HOP3 is a new regulator of endoplasmic reticulum stress response

Proper protein folding in the ER is vital to maintain cellular homeostasis. In this sense, there is a growing interest in the identification, as in the case of AtHOP3, of new regulators in this process.


The endoplasmic reticulum (ER) is the organelle where the proteins that are transported to the membrane or secreted are folded. Under different abiotic and biotic stresses, as well as during specific plant developmental processes, the demand for protein folding in the ER is exceeded, leading to a high accumulation of misfolded proteins known as "ER stress”. This ER stress is toxic for the cell and should be alleviated in order to maintain protein homeostasis.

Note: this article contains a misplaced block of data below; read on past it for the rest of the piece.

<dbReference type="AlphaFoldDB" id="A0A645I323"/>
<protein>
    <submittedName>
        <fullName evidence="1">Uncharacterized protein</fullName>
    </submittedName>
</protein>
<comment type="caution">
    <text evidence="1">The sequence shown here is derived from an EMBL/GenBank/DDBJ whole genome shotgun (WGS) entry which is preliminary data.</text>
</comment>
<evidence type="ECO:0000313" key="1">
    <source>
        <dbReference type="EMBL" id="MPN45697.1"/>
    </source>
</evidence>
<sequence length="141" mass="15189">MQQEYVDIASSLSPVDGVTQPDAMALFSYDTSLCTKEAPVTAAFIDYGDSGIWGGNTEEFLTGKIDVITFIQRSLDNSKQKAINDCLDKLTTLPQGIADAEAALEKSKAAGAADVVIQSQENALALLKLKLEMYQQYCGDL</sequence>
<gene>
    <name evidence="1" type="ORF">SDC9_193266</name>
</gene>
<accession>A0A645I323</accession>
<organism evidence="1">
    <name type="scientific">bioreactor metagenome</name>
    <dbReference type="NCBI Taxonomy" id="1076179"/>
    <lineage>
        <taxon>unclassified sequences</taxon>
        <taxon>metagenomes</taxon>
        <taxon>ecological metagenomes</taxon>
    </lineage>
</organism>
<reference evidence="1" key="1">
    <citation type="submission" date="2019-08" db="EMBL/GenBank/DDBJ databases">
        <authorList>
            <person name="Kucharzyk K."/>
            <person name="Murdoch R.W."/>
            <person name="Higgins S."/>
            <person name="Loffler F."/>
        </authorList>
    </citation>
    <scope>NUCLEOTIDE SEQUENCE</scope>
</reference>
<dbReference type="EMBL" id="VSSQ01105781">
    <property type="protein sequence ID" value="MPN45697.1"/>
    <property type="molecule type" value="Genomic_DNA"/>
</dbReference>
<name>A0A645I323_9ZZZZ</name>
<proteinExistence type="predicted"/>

In this paper, we have described that Arabidopsis HOP3, which belong to the HSP70-HSP90 organizing protein family (HOP), interacts with an essential protein involved in protein folding in the ER, the chaperone BiP. In addition, we have demonstrated that HOP3 is induced in the presence of different ER-promoting agents and that hop3 mutants show a marked hypersensitivity to ER stress along with a decrease in pollen germination in vitro (a developmental process intimately linked to ER stress). These data among others demonstrate, for the first time in eukaryotes, that HOPs are involved in relieving ER stress.

Figure. hop3 mutant shows an increased hypersensibility to DTT (an ER-stress inducer agent). This phenotype is reverted in the complemented lines.


Original Paper:

Fernández-Bautista, N; Fernández-Calvino, L; Muñoz, A; Castellano, MM. 2017. "AtHOP3, a member of the HOP family in Arabidopsis, interacts with BiP and plays a major role in the ER stress response". Plant, Cell & Environment. DOI: 10.1111/pce.12927".